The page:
Child protection is defined as ‘measures and structures to prevent and respond to abuse, neglect, exploitation and violence affecting children. […] The goal of child protection is to promote, protect and fulfil children’s rights to protection from abuse, neglect, exploitation and violence as expressed in the UN Convention on the Rights of the Child […] and other human rights, humanitarian and refugee treaties and conventions, as well as national laws’ (Save the Children, n. d.).
Despite the importance of ensuring effective protection for children based on solid assessments of activities, there is little evidence on the effectiveness of child protection programmes in developing countries. Moreover, part of the available evidence on effectiveness is very descriptive and does not provide information on links between given development practices on the one hand and improved outcomes and impact for children on the other. Despite the lack of robust evidence and limited consistent findings, there are some helpful targeted insights into what works and what does not work in improving and ensuring child protection in developing countries. These points are drawn mostly from a small number high quality reviews, in particular, UNICEF’s comprehensive 2012 review of evaluations of its projects for protecting children from violence1.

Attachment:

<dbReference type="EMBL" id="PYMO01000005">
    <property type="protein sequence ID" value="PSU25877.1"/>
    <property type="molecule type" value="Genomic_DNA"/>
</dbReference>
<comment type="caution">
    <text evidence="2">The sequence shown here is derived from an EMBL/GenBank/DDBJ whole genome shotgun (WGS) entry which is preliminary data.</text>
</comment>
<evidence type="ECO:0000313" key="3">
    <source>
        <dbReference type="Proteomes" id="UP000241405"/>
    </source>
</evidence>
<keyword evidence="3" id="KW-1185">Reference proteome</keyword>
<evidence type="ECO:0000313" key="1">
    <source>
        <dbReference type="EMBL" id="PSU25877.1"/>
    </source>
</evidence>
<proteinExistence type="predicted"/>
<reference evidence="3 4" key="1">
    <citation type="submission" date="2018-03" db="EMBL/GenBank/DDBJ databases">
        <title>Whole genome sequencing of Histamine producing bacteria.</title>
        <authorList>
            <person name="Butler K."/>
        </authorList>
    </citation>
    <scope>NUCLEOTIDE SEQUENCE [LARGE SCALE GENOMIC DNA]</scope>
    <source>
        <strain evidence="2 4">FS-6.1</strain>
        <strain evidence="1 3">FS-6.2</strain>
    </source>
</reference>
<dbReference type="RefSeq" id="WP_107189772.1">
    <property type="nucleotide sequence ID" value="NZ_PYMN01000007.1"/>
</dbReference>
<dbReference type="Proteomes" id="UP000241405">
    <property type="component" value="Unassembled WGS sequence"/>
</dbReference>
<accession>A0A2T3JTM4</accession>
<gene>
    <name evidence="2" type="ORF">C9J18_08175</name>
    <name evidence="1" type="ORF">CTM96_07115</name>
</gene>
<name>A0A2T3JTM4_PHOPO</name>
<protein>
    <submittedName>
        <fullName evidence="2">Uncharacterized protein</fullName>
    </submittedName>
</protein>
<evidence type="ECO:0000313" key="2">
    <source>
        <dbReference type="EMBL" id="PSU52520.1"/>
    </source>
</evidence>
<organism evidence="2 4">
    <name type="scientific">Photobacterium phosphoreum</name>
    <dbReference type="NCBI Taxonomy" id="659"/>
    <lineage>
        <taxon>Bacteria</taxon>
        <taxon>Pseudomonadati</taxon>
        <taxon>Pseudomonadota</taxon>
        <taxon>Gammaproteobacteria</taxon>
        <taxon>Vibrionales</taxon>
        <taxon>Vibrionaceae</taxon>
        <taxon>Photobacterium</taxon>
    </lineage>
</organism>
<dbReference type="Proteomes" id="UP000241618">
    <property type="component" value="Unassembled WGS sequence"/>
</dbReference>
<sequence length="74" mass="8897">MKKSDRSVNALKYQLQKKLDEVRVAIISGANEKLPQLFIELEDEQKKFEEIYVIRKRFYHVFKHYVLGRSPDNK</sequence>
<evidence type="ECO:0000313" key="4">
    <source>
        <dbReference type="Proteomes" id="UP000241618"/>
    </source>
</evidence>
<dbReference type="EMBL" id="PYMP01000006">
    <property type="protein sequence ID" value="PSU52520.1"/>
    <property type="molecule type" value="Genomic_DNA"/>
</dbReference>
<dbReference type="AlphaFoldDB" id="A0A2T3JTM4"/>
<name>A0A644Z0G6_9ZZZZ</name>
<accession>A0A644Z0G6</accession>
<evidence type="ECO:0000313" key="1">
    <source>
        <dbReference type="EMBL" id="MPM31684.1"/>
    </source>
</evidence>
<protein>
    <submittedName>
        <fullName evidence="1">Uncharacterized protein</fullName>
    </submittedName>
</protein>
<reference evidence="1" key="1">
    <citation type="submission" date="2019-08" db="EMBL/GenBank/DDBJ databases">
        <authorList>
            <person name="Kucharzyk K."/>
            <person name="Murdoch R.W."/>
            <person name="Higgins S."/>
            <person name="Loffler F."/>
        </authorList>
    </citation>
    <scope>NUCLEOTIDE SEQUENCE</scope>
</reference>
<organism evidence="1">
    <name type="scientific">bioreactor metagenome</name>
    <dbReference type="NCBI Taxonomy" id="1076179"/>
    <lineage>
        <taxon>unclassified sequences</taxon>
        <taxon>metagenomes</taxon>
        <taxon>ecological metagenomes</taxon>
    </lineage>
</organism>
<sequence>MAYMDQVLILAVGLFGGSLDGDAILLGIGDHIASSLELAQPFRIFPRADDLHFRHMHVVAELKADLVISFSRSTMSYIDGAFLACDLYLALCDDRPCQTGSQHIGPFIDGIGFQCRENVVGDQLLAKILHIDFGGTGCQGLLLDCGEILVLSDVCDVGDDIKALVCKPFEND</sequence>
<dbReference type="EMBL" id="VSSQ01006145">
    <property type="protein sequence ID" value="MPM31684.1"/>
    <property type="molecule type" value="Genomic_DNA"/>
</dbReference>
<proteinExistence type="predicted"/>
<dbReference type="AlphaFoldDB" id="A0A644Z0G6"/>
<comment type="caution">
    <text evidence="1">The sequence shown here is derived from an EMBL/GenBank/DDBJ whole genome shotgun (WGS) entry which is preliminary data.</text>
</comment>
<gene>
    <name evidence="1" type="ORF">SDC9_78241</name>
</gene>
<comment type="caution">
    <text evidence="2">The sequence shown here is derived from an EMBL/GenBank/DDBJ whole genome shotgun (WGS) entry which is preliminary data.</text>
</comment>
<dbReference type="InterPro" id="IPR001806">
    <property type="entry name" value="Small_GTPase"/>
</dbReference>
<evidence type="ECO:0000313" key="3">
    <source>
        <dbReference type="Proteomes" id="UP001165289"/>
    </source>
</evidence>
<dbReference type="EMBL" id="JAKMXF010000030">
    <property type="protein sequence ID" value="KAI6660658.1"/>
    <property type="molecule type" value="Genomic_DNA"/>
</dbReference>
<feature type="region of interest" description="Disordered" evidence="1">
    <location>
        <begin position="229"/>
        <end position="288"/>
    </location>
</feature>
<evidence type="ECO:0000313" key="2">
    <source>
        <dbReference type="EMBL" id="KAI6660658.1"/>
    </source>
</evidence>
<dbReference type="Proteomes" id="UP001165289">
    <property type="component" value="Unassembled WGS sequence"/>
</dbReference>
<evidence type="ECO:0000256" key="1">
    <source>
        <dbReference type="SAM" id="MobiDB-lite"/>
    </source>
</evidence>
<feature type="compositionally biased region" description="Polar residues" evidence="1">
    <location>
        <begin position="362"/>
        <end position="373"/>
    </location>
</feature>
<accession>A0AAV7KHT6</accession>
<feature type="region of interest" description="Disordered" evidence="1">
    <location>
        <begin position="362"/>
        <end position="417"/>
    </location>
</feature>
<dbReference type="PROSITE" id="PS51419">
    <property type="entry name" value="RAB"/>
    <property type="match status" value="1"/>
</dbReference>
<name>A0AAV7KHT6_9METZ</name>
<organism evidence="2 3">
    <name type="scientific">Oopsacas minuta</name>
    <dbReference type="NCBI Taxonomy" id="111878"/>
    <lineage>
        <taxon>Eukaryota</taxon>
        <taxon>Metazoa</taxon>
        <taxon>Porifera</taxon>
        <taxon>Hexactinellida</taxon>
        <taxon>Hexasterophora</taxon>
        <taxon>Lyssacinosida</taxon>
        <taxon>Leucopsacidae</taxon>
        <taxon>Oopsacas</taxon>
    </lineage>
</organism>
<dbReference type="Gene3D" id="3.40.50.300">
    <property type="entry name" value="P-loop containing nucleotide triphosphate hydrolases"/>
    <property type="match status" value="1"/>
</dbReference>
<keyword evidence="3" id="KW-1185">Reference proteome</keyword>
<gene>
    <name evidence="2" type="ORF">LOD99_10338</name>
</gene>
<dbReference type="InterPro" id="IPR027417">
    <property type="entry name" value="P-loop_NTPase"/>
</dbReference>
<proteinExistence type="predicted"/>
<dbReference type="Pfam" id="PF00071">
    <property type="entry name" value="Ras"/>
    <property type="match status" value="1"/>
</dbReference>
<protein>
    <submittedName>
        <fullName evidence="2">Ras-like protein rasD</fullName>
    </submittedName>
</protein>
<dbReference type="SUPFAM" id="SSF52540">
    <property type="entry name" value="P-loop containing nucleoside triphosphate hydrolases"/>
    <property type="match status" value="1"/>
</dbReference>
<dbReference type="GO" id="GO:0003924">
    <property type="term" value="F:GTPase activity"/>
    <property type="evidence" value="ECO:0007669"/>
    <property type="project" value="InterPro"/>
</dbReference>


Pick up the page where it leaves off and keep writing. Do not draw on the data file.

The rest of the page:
This report will first identify and describe the state of available evidence. It will then present findings on the effectiveness of child protection programmes in developing countries, grouped around five selected areas on which significant evidence is available: general factors affecting the effectiveness of child protection programmes; different types of child protection measures; specific settings and contexts; specific categories of children; and cost effectiveness. Given the fragmentation of available literature and the limited space of this helpdesk report, each section will give selected highlights as a reflection of the evidence base.